By: Finley Davis
We see our families as a representation of ourselves. We want them to reflect well on us and vice versa. So when we talk about a history of health in our family, why are people so open about a history of physical health issues, like stroke or cancer, but ashamed about a history of mental illness? In my family, the recurrent diagnosis of bipolar disorder wasn’t spoken about. The kids didn’t know and the adults kept it quiet. But why? When I asked my mom about it, she resulted to the default “I just didn’t think it would affect you”. My mom kept these diagnoses quiet for years, part of which she admitted, was out of shame.
“I think there’s a part of you that’s a little bit embarrassed by it.” my mom said. The mental health counselor, Shelly Ball, at my school echoed this. “Many people still imagine that mental health is associated with some sort of weakness. They think of mental illness as the fault of the person, or fault of the family,” said Shelly. She added, “When I’m interviewing or assessing kids, I’m curious about their family’s history because it’s going to create a red flag, but it’s not going to create a prediction.” Family history definitely plays a role in mental health diagnosis, but it does way more than that. The personal narrative we grow up developing can change how transparent we are to the world. My mom’s childhood was filled with constant negative episodes from her family.
My mom grew up with a mother and brother who are both diagnosed as bipolar. She describes the unpredictability of her mother, as the hardest thing to deal with. “It was really difficult because things were very unpredictable, one day it could be her cooking and cleaning and being positive and then two days later she can’t get out of bed.” said my mom. This got me thinking, did experiences like these make my mom think being open about relatives’ diagnoses would change how we see our family members? Other family members have refused to acknowledge these diagnoses. My mom recalled how her dad doesn’t understand why her brother behaves the way he does. He has often critiqued the recommendation of medication and dismissed mental illnesses as “made up diseases.” According to Shelly, this way of thinking isn’t rare. “I mean some people just blatantly just don’t believe in mental health disorders,” Shelly said.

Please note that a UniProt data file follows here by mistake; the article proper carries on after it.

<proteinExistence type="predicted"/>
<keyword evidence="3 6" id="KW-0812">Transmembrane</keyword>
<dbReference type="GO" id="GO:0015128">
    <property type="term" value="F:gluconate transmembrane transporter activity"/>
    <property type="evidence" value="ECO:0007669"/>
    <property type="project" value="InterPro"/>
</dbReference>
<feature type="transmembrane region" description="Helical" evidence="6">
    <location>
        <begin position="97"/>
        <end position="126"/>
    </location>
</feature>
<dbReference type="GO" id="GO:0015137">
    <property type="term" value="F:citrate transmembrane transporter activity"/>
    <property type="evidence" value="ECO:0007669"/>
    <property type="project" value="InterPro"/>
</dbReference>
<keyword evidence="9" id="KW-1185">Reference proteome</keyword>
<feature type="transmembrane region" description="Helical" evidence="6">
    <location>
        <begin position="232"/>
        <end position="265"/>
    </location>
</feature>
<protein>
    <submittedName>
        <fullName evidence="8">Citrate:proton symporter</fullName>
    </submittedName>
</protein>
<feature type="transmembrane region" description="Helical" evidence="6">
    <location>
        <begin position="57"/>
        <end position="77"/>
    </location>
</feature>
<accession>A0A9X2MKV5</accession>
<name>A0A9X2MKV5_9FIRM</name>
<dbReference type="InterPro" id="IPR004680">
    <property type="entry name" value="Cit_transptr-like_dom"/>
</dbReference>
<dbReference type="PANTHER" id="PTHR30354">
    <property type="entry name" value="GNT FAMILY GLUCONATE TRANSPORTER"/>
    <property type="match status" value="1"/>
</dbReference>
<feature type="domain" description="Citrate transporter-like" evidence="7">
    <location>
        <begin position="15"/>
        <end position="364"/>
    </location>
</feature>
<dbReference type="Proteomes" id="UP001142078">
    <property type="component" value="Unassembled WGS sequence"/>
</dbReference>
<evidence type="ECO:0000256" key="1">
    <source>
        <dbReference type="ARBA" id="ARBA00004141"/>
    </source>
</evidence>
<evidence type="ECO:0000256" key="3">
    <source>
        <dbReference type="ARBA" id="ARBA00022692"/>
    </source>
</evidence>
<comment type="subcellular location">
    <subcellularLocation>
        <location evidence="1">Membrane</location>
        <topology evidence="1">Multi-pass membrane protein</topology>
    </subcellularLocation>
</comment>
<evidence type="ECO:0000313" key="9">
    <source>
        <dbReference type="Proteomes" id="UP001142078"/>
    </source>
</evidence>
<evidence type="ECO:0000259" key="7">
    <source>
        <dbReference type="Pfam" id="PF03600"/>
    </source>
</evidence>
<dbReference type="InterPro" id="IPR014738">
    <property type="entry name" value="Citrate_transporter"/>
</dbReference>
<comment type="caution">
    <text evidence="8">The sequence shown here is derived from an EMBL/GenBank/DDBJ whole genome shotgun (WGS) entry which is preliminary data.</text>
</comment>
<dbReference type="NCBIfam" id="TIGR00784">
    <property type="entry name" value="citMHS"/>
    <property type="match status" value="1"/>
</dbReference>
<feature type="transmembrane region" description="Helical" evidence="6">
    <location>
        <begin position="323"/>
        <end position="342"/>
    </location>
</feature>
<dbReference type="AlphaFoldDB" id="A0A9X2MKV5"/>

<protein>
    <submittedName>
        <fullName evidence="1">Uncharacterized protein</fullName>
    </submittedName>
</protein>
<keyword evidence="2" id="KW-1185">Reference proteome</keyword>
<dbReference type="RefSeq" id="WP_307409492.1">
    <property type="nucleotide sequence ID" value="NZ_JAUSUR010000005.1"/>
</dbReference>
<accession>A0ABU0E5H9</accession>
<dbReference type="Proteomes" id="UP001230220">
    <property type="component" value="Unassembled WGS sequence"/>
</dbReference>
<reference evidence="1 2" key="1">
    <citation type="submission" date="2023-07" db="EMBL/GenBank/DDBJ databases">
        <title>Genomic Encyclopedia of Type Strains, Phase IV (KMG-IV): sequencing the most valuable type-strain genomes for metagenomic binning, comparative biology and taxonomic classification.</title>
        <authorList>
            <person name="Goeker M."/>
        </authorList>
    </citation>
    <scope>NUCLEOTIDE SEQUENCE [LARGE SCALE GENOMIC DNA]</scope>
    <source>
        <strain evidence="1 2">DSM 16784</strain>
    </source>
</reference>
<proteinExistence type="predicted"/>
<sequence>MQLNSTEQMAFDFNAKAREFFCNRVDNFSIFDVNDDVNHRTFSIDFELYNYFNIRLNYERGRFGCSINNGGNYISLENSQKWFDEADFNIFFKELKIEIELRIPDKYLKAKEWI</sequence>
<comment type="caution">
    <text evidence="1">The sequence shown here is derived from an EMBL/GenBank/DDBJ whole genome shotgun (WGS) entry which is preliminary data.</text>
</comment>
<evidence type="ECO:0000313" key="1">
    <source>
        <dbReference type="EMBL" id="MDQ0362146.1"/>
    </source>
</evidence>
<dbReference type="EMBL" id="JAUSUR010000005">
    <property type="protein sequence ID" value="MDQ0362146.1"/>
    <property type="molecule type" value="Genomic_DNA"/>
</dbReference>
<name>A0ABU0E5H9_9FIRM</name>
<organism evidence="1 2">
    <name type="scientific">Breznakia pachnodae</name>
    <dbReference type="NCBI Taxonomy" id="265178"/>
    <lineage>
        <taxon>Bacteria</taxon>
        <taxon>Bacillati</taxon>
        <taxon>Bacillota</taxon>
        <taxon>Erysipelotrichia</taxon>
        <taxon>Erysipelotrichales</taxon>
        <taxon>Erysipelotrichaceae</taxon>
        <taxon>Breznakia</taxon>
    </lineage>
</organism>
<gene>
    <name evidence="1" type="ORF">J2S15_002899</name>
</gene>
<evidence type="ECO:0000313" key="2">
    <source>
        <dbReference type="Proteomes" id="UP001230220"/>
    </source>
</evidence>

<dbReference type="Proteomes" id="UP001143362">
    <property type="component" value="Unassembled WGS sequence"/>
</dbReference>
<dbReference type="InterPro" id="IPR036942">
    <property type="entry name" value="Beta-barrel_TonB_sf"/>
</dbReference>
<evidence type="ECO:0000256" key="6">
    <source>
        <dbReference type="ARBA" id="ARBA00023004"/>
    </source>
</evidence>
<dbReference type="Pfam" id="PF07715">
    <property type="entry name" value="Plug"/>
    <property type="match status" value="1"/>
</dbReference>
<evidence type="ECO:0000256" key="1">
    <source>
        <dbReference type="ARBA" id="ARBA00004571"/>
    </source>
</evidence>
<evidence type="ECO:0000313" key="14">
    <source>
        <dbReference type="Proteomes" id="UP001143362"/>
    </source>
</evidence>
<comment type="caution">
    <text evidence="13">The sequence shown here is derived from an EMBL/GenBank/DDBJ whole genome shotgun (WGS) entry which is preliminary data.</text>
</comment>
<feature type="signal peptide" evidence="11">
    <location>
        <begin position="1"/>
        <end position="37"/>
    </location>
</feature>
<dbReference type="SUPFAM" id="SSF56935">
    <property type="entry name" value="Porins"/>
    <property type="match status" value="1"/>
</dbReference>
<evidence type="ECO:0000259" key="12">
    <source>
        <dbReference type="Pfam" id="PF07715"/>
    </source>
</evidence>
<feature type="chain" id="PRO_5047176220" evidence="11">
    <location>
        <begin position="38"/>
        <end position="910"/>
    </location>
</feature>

By being open about a history of mental health in your family, we can destigmatize it and create an open means of communication and more accurate diagnoses. People who grew up in unpredictable environments like my mom only interacted with mental illness on a harmful level. This can make them less likely to want to be vocal on such an intimate topic. When they’re met with dismissive opinions that fail to even acknowledge the existence of mental health, it further stigmatizes themselves and their family. In the end, both Shelly and my mom stressed the importance of speaking out.